MANILA – The European Union (EU) and Canada have joined other nations in expressing "strong opposition" over “provocative actions” in the South China Sea after Chinese coast guard vessels blocked and attacked two Philippine supply boats with water cannons headed for Ayungin Shoal last week.

In a statement on Monday, EU Spokesperson for Foreign Affairs and Security Policy Nabila Massrali reiterated the EU’s “strong opposition to unilateral actions that endanger peace, security, and stability” in the disputed waters.

“Furthermore, the European Union emphasizes the importance for all parties to respect freedom of navigation and overflight in the South China Sea,” Massrali said.

She urged both China and the Philippines to resolve disputes through peaceful means in accordance with international law, in particular the United Nations Convention on the Law of the Sea (UNCLOS).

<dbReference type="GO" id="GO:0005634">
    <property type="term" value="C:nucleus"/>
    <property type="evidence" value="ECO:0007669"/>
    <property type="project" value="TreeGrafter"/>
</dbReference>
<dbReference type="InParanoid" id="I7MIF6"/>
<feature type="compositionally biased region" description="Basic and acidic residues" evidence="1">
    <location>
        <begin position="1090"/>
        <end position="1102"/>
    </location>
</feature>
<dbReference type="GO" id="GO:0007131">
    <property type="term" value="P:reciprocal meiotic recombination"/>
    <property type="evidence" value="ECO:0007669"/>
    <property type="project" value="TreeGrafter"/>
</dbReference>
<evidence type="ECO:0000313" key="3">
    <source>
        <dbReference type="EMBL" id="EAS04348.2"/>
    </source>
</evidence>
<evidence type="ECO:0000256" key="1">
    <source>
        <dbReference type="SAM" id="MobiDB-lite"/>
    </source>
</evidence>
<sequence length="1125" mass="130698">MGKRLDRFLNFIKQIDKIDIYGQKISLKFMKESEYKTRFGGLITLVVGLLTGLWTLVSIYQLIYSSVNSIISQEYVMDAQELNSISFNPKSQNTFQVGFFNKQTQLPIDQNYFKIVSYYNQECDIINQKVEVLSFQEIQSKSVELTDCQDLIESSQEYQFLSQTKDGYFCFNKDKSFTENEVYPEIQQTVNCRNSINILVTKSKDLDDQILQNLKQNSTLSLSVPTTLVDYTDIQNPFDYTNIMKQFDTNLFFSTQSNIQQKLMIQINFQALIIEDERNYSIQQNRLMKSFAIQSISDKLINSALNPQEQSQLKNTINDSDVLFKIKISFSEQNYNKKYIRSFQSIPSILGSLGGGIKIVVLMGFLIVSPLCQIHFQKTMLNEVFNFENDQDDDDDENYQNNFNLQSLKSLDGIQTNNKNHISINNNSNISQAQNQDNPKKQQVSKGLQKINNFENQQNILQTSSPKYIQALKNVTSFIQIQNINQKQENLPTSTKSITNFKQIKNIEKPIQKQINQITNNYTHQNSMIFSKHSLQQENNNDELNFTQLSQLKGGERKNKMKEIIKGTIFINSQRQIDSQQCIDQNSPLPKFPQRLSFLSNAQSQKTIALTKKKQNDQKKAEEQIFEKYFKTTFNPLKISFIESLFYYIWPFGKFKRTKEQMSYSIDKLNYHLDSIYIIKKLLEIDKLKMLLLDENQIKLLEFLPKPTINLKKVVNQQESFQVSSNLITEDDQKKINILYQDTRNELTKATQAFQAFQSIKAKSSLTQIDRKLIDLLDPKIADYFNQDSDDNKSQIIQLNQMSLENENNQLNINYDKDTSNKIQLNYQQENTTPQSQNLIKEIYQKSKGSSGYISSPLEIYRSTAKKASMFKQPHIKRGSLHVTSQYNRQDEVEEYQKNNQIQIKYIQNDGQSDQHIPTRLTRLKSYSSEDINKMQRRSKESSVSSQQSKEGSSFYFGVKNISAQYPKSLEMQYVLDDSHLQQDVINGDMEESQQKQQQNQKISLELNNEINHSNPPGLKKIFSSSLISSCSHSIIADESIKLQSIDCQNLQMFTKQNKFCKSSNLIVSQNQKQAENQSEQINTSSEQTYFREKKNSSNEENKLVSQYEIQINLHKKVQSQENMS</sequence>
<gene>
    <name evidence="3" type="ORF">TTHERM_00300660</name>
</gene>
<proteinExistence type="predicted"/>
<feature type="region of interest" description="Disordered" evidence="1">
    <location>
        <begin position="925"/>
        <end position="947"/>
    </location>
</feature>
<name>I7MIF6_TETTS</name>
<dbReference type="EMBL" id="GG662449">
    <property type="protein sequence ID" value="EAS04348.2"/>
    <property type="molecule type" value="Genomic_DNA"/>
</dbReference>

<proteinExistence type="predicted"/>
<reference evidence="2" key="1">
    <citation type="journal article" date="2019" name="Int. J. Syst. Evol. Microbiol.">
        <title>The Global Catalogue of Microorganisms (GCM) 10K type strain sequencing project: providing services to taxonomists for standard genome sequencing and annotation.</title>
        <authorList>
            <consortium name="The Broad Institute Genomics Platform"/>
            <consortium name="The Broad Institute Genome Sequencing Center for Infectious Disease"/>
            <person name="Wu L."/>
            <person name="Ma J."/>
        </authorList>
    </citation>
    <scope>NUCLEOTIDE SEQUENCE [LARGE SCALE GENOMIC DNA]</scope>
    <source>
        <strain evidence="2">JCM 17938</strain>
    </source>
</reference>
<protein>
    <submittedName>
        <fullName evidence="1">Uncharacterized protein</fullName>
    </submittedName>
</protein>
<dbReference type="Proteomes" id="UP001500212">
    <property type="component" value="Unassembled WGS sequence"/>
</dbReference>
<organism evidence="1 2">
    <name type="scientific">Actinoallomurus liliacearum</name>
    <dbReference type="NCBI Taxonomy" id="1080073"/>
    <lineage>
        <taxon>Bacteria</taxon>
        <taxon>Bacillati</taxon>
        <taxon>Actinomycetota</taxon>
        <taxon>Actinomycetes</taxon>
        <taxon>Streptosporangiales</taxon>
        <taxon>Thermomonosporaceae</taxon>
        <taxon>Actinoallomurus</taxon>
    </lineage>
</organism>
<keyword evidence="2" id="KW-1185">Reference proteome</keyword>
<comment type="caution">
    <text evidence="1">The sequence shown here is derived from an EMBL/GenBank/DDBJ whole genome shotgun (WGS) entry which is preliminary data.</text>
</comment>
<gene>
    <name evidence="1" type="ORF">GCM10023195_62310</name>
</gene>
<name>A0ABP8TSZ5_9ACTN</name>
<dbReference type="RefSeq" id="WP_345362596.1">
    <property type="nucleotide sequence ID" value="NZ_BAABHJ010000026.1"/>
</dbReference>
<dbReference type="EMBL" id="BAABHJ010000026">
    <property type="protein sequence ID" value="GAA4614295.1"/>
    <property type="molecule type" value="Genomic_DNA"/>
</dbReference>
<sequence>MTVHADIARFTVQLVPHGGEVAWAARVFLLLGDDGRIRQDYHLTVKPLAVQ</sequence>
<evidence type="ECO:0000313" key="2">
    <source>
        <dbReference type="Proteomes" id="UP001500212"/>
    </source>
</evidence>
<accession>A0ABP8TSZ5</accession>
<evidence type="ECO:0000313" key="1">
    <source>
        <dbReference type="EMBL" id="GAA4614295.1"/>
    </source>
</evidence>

“In this context, the EU recalls the Arbitration Award rendered under UNCLOS on 12 July 2016, which found that Second Thomas (Ayungin) Shoal lies within the Philippines’ exclusive economic zone and continental shelf,” Massrali said.

She also expressed support to the Code of Conduct in the South China Sea currently being developed by the Association of Southeast Asian Nations (Asean), noting that the policies should be “effective, substantive and legally binding, and not prejudice the interests of third parties.”

Stands by UNCLOS, arbitral ruling

In a statement, Canadian Ambassador to the Philippines Peter MacArthur said his country “stands by UNCLOS and the 2016 South China Sea Arbitration decision.”

“Recent provocative actions taken against the Philippines are inconsistent with obligations of all countries under international law and risk escalation of tensions, to detriment of peace, security, and prosperity,” MacArthur said.

Earlier, Department of National Defense Secretary Delfin Lorenzana said that the resupply mission for Filipino troops stationed aboard BRP Sierra Madre at the Ayungin Shoal has resumed, noting that Chinese Ambassador Huang Xilian assured that the supply boats would not be impeded.

On November 16, the Western Command reported that three Chinese coast guard vessels blocked and attacked Philippine supply boats, forcing them to abort the resupply mission after one had its outrigger damaged. (PNA)